You can learn more by visiting Big Bull Creek Park later this spring after the new interpretive marker is installed there. The marker is part of JCPRD’s History in the Parks (HIP) marker series, a collaborative project between the Parks and Golf Courses Division and the Johnson County Museum, part of the Culture Division of JCPRD. Similar markers about local history have already been placed in Shawnee Mission Park at Barkley Plaza, at Verhaeghe Park, and a marker is underway for Meadowbrook Park. To learn even more about Johnson County’s history, visit the Johnson County Museum at 8788 Metcalf Ave in Overland Park – open Monday through Saturday, 9am to 4:30pm. Plan your visit at jcprd.com/Museum.
Each year the Johnson County Library hosts a ‘Kansas Day’ event in January to celebrate the anniversary of Kansas’ statehood (January 29, 1861). Pre-pandemic, the library would host two or three Kansas Day events throughout the month (spread across the Johnson County Library system). For the last two years, the library hosted a Past is Prologue event (online) in lieu of a traditional in person celebration. This made the January 21st Kansas Day all the more special. That Saturday was a come-and-go celebration for the public, held at the Central Resource Library. There was music, games, prizes, informational material, and of course cake. Check out some of the highlights below.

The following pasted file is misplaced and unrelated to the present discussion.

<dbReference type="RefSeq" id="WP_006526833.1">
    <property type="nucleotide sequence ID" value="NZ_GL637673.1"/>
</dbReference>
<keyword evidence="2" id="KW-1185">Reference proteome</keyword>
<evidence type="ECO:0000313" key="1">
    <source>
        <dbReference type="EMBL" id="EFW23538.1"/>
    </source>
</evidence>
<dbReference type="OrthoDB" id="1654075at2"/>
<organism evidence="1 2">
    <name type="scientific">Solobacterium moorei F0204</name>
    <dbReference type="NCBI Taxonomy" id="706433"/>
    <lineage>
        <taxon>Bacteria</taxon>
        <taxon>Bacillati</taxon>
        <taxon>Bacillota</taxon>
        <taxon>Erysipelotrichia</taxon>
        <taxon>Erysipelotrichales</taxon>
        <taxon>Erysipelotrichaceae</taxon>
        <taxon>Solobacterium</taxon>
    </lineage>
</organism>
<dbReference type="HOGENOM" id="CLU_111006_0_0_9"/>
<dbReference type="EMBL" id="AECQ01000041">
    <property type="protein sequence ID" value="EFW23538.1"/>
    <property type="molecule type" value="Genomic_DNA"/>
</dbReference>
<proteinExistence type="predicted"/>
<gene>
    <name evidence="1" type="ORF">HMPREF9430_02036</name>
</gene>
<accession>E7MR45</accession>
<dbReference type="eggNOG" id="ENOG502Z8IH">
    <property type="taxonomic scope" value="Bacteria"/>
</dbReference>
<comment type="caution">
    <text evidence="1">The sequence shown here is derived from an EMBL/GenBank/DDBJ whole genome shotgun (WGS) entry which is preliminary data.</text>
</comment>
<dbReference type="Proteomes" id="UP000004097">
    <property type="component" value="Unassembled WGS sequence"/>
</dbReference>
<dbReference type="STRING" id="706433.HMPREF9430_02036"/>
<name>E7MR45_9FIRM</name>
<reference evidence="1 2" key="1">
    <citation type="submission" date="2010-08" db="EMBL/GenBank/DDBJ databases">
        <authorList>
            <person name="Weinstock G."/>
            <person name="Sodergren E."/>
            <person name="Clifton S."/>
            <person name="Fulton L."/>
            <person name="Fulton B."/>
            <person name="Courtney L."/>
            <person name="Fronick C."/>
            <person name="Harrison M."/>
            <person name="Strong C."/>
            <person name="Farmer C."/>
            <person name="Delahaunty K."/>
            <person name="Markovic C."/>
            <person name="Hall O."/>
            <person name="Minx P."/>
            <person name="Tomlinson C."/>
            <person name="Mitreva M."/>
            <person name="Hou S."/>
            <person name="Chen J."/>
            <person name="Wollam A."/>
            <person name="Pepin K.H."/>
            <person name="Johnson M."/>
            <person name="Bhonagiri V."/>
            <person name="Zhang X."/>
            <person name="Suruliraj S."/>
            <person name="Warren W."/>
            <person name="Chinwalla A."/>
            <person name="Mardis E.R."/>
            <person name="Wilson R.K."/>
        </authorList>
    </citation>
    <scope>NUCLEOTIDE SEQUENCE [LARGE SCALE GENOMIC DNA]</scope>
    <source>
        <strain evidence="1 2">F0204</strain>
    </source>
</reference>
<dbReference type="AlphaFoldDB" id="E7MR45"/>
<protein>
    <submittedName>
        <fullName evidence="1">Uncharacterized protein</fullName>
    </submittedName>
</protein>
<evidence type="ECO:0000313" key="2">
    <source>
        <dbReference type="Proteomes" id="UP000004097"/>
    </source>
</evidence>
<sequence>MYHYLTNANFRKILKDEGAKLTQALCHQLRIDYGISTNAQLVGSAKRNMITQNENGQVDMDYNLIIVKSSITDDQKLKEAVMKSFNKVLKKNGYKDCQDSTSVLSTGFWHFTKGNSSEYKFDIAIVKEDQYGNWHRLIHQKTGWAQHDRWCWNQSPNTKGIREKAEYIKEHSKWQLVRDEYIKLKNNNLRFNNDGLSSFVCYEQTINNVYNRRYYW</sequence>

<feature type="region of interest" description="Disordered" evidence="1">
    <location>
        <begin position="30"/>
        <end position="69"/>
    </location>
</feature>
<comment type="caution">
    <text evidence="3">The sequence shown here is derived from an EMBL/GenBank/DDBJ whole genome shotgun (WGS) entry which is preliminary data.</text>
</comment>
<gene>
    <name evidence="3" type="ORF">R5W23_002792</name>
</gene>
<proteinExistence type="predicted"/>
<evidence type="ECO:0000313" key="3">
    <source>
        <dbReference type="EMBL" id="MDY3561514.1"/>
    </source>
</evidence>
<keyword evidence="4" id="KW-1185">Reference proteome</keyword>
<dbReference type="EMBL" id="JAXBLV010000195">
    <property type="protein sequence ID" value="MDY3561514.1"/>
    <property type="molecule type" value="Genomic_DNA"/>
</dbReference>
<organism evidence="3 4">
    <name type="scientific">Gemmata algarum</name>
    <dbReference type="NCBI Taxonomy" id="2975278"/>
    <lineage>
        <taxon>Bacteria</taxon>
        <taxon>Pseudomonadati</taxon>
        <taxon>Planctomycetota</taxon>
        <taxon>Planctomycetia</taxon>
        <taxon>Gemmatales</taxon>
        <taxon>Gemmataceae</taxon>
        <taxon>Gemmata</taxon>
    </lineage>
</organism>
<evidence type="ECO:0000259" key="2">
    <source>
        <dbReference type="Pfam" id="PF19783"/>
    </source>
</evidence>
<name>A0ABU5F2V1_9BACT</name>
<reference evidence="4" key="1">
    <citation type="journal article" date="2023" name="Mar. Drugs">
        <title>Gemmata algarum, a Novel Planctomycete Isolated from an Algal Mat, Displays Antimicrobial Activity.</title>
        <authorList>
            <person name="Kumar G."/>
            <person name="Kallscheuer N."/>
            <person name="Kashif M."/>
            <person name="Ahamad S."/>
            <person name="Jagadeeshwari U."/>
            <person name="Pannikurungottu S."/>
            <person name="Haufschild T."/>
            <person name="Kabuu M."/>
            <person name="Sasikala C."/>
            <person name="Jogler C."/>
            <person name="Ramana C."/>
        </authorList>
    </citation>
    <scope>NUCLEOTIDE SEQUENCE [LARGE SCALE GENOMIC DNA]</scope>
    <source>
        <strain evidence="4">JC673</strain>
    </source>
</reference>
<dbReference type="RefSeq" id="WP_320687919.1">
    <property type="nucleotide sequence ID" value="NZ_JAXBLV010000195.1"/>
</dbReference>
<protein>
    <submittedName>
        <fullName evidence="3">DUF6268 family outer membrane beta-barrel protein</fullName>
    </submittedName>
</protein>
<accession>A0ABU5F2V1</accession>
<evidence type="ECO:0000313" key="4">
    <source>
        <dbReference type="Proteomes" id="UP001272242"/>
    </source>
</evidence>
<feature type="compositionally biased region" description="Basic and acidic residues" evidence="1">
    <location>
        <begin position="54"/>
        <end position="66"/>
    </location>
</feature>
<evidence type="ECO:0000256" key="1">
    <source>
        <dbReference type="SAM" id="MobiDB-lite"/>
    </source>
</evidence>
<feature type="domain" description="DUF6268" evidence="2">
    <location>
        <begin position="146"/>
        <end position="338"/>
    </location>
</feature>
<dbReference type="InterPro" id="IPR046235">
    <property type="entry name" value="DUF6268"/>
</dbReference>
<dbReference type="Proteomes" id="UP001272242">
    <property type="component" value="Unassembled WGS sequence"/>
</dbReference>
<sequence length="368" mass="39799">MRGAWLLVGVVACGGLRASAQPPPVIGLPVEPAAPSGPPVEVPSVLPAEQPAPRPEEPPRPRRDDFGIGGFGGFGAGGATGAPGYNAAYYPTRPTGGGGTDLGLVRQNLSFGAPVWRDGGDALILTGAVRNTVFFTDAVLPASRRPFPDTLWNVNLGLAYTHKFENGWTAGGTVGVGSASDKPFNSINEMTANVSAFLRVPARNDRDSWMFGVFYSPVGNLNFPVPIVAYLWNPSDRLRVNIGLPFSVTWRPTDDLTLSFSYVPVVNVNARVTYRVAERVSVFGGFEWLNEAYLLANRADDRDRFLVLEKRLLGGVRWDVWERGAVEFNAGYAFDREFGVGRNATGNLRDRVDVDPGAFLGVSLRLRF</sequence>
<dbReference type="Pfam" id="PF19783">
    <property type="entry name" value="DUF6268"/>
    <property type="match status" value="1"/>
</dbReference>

Let them eat cake
Cake is a very important staple of the Kansas Day Celebrations at the Johnson County Public Library. This year’s cake was a vanilla sheet cake proudly displaying the state flower in the middle. Patrons loved indulging in a sweet treat – the dessert was demolished in two hours!
Music and Merriment
In previous years, the library has incorporated a speaker to come in and speak about a topic relevant to Kansas history. This year, the library hosted two musician groups to entertain patrons in the Carmack Community Room. Guitarist Matt Hopper kicked off the festivities and was followed by a quartet group led by bass player Jeff Harshbarger.